Elections 2013: What's in it for Karachi?
Mainstream parties aren't even campaigning with verve in Karachi. MQM will have to side with the future government.
Elections 2013 are almost upon us. One week or so to go and the political campaign in Punjab and bomb blasts (if you happen to live in Karachi) are in full swing. “Tabdeeli” (change) and “Naya Pakistan” are the buzzwords on which these elections are being contested.
In one corner we have the mighty Imran Khan who believes that his time has come and he will lead us, the masses, to pastures green which we have never seen before. On the other hand we have the Mians of Raiwand – the Sharif who claim to be the shers (lions) who saved Pakistan in its hour of need and responded to India’s five nuclear blasts by having six nuclear blasts of our own.
Some believe that Mian’s Pakistan was all set to become an Asian tiger back in the late ‘90s when general Musharraf quite crudely took power from them, a sin for which he now faces condemnation and prosecution.
Lagging somewhere behind these two political entities is our dear prince, excuse my indiscretion, our king in waiting - His Excellency, the very honourable Bilawal Bhutto Zardari of Ghari Khuda Bux, who was born for the sole purpose of ruling over us and providing us all with roti, kapra and makaan.
Daddy dearest, along with erstwhile uncles Gilani and Raja Pervez, has done such a stellar job in ensuring that democracy is the best revenge on the people that our dear Bilawal is now too afraid to be among the people which his dear grandfather Z A Bhutto was a champion at. God bless Skype and the wonders of video calling or the word of wisdoms that Bilawal utters and the mannerism which accompanies these would well and truly be lost on us.
Jokes aside, all three parties have support and should make up majority of the numbers in the next National Assembly when it is next called in to session. These three are those who will be the majority and minority in the next government which will decide the choices we as a nation make in the not so far future.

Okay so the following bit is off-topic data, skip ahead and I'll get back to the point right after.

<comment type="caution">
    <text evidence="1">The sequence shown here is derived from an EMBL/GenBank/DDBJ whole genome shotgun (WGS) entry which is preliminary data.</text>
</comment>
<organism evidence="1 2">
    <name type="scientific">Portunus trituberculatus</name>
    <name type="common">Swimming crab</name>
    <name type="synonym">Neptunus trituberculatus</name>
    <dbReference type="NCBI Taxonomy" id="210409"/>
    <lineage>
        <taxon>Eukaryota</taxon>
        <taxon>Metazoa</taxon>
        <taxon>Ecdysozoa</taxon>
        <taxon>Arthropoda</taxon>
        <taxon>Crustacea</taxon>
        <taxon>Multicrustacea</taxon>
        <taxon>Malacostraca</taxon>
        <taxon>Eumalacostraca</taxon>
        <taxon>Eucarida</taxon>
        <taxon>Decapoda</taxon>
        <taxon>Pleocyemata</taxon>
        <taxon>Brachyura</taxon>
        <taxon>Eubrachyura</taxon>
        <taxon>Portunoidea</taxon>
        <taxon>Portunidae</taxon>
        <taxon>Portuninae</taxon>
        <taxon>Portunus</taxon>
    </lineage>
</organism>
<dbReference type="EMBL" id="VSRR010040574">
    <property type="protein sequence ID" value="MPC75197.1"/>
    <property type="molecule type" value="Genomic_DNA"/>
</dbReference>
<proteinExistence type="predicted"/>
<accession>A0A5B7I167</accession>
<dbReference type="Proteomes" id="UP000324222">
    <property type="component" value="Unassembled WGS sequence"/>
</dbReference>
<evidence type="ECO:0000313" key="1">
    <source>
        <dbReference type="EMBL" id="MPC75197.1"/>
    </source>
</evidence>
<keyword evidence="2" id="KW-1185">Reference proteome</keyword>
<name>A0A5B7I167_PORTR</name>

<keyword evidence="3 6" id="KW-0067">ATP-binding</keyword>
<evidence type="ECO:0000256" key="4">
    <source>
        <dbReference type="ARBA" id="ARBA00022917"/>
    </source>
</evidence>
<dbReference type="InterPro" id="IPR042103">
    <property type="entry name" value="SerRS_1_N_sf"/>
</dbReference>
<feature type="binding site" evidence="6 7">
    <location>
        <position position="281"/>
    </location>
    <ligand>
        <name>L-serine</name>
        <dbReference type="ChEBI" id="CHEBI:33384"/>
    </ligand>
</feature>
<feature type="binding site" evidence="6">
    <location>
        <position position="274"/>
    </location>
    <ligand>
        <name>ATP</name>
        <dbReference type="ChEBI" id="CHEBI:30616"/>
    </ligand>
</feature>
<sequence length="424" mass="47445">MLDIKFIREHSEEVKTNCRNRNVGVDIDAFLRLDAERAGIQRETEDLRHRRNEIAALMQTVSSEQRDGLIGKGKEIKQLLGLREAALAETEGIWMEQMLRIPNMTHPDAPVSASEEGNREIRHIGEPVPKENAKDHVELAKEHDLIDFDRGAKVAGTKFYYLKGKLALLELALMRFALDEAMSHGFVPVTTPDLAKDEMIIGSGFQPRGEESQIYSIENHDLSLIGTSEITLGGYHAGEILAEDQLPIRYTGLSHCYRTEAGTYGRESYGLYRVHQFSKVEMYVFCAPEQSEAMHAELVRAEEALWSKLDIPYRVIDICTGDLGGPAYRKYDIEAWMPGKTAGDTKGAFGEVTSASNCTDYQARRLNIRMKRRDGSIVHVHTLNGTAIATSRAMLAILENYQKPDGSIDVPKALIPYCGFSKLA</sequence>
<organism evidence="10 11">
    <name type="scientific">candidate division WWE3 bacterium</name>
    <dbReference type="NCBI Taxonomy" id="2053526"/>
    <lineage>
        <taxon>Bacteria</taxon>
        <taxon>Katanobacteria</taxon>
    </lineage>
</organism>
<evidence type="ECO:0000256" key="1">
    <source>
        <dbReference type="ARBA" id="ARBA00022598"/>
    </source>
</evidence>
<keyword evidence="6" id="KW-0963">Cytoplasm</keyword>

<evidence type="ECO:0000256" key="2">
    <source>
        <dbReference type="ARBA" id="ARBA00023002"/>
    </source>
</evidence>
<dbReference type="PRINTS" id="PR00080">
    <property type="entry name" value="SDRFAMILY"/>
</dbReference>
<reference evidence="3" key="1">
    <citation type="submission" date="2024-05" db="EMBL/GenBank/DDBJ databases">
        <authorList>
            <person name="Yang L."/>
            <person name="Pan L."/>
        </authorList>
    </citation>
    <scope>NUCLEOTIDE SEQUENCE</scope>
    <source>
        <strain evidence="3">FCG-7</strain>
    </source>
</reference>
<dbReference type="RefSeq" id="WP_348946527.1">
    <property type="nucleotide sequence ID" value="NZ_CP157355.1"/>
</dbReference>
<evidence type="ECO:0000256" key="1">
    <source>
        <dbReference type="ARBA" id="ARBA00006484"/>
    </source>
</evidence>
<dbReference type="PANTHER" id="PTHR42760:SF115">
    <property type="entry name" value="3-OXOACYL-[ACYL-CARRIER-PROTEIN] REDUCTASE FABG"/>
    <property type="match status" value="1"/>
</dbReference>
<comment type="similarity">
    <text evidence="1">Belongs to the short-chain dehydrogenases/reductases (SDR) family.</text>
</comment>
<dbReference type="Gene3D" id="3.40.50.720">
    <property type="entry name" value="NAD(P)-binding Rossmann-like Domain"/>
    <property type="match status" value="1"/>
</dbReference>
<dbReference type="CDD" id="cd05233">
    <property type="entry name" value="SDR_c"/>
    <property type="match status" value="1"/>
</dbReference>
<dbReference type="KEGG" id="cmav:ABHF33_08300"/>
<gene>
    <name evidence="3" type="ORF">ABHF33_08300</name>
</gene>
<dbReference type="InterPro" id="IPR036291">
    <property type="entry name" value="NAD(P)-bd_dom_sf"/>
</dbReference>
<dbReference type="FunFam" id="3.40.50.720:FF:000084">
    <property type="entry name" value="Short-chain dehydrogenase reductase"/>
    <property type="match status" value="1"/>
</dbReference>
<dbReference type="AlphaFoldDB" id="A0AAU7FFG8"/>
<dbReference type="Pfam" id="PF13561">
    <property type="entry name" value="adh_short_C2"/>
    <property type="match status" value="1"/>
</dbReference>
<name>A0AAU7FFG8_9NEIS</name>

None of these parties have a major presence in Karachi and I fail to see how the issues that people of Karachi face will in anyway be resolved by the next government without any grass root support.
Karachi is a city in which the Muttahida Quami Movement (MQM) has the most support. This has been reflected in election results post 1985. The MQM has been a part of countless governments at the federal level, yet the city’s problems remain unresolved.
Both Pakistan Tehreek-e-Insaaf (PTI) and Pakistan Muslim League Nawaz (PML-N) have, during their campaigns, promised that they will address all of Karachi’s concerns and bring peace to the city. However, neither of these two political parties has undertaken any noteworthy political campaign in this city. Neither Imran Khan nor Mian Nawaz Sharif has held any political rallies in the city of the Quaid. Imran Khan was scheduled to address a public gathering on May 1 but that was cancelled on pretext of security.
With not much on-the-ground campaigning by PTI and/or PML-N in Karachi, neither of these parties stands to gain many seats in the city in the coming elections. This is despite the fact that Imran Khan is quite popular in quite a few constituencies across Karachi.
The youth in the city, especially in the well-to-do areas like DHA, PECHS, KDA, North Nazimabad, Gulshan is quite inclined to vote for the Bat but they need to be mobilised. This seems to be missing. On the ground leadership is required if the support is going to be turned in to votes on Election Day.
If this does not happen, which given the time left in the elections it probably would not, it is quite likely that the MQM will retain its mandate in Karachi and continue to be the representative of people of Karachi in the National Assembly in Islamabad and the Provincial Assembly in Sindh.
With the mainstream parties not actively contesting or campaigning in Karachi, the people of the city are, within their rights, allowed to enquire as to how the issues which concerns this mega city will be addressed by the political party which forms a government in Islamabad. Without any on-the-ground support in Karachi, the decisions taken by the government will become hard to enforce. The only logical solution would be for the MQM to become a part of the coalition government and side with the party which gains the most seats.
But will doing so solve Karachi’s problems?
Will the next government, formed by either PML-N or PTI, be able to work alongside MQM and address the issues which concern the largest city in Pakistan?
How will Karachi prosper and progress?
How will large scale infrastructure projects be undertaken?
These are some of the questions that I would like those destined to lead Pakistan in the next five years to answer prior to May 11, 2013. Karachi deserves answers.
Follow Hussein on Twitter @ansariha